According to the Vedas, your soul has four distinct desires, which collectively are described as purushartha, “for the purpose of the soul.” The first of these four desires is dharma, the desire to fully become who you were meant to be. It is the longing to achieve your highest state of well-being — in other words, to thrive and, in the process, to fulfill your unique purpose, your destiny. The second desire is artha, the desire for the means (like money, security, health) to help you fulfill your dharma. The third desire is kama, the longing for pleasure in any and all forms. The fourth is moksha, the desire to be free from the burdens of the world, even as you participate fully in it. Moksha is the longing to experience spirit, essence or God, to abide in lasting peace and to realize a state beyond the reach of the other three desires.
These four desires are inherent aspects of your soul or essence. Your soul uses them for the purpose of fulfilling its unique potential. Learning to honor all four of your soul’s desires compels you to thrive at every level, leads to lasting happiness as well as a complete and balanced life. Perhaps most significantly, this teaching from the yoga tradition on the four desires is the touchstone to achieving real and lasting happiness and, in the process, to making your most meaningful and beneficial contribution to the world.
Of course, not all desires lead to happiness. Desires can and do lead to pain and frustration. However, according to the ancient tradition, it is attachment to desire, not desire itself, that is the underlying cause of practically all of our pain and suffering. It’s vital to understand that while you are alive, there is no end to desire, since the seed of your every thought and your every action is a desire. Thus, when it comes to desire, it’s not a matter of avoiding desire, but rather learning to discern those desires that are helpful and necessary for your growth — those that serve your soul and help you continue to thrive — from those that do not. The critical question when it comes to desire is, how do you differentiate what Buddha referred to as “wholesome” from “unwholesome” desires, or what the yoga tradition describes as helpful (shreya) desires from simply pleasant (preya) desires?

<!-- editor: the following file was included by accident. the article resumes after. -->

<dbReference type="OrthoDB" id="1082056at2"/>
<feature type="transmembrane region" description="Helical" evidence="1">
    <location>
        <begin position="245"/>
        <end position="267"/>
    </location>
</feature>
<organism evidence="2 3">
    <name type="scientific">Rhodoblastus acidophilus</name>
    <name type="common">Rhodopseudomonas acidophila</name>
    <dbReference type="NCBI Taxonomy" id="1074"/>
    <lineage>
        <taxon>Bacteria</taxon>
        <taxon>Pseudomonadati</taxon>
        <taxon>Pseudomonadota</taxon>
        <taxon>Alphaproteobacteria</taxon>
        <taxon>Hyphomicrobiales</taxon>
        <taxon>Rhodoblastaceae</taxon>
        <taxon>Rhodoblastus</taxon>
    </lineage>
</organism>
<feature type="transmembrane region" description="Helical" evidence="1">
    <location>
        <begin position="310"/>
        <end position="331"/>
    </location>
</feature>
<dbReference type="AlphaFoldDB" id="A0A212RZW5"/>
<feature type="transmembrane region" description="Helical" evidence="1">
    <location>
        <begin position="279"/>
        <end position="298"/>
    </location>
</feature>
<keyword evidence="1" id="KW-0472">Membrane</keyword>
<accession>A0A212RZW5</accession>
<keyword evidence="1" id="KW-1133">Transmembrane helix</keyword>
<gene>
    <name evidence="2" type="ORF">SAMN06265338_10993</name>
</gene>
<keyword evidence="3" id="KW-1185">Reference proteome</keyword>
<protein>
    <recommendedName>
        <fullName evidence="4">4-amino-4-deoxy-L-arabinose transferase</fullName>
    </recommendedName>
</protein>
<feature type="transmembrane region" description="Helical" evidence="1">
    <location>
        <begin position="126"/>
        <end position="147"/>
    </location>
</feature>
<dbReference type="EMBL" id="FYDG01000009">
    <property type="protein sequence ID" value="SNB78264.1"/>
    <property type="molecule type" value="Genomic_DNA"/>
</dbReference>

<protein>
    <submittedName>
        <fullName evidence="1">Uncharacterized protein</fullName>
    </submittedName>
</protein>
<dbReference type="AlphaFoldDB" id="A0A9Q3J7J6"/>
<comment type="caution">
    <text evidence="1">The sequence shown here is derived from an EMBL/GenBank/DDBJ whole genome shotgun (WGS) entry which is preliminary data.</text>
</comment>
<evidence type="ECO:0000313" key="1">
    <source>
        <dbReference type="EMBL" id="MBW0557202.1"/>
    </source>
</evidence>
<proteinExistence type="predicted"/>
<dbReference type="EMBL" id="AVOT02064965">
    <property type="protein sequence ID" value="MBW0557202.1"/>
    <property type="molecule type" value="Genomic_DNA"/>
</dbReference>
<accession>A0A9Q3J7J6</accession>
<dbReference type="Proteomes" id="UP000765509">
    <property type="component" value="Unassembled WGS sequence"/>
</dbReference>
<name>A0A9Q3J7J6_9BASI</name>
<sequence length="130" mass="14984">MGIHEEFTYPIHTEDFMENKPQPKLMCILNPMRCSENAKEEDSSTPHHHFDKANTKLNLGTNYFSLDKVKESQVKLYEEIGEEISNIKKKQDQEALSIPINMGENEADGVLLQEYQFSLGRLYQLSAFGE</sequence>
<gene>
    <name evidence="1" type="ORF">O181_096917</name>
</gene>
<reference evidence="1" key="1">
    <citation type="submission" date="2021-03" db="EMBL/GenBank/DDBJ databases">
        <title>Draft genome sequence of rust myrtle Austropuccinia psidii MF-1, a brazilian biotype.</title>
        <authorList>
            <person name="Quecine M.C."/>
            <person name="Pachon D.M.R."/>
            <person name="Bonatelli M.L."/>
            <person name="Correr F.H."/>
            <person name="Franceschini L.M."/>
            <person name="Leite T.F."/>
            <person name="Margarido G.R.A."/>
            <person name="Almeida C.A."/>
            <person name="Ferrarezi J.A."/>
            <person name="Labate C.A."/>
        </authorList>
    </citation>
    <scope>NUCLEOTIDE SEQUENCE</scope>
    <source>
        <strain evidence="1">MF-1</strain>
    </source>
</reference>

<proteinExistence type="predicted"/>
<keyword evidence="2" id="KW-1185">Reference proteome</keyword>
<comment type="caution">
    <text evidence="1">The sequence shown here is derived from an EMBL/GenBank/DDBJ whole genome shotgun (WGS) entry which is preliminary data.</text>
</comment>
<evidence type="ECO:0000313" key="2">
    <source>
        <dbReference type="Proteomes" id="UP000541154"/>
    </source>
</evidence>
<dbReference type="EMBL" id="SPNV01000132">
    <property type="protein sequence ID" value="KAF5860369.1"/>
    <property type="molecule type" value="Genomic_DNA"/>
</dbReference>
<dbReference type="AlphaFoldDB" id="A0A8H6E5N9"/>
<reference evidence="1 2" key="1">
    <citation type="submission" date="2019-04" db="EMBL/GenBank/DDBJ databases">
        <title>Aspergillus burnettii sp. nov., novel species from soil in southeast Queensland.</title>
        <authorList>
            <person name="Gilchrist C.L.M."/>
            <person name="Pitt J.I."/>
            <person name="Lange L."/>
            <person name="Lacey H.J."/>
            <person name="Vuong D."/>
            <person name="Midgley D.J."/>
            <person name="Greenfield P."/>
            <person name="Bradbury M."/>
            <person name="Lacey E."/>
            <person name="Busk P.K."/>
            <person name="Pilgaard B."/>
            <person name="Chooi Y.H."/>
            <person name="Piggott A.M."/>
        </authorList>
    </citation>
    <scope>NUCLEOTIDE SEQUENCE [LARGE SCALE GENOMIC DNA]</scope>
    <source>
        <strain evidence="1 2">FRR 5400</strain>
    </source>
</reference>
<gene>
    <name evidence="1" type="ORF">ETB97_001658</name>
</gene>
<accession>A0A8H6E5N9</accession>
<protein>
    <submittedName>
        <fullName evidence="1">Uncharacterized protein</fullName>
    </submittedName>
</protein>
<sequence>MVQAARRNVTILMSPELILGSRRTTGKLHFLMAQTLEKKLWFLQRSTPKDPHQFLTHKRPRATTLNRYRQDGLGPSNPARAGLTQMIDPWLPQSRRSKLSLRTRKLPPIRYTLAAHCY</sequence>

Admittedly, being able to recognize which of your desires are vital to pursue and which ones are not is often less than easy. This is precisely why the ancient sages counseled that we practice yoga. Their point was a very practical one: You are best able to discern which of your many desires should (and should not) be responded to when your mind is calm and tranquil. From this perspective, clear perception is the cornerstone and an absolute necessity for living your best life — and that’s exactly what the focus of a yoga practice should be all about.
Yoga’s ultimate intent is to achieve something far deeper and more meaningful than just a better body or less stress and tension. Its ultimate aim is to help you hear your soul’s call so that you can be consistently guided to make the best decisions — the ones that serve your highest state of wellbeing. In the process of doing so, you will necessarily be made more whole and act in such a way as to support the larger world of which you are a part. It will also lead you to a truly fulfilled, meaningful and purposeful life.
Excerpt adapted from “The Four Desires: Creating a Life of Purpose, Happiness, Prosperity, and Freedom by Rod Stryker.” Copyright © 2011 by Rod Stryker. Excerpted by permission of Delacorte Press, a division of Random House, Inc. All rights reserved. No part of this excerpt may be reproduced or reprinted without permission in writing from the publisher.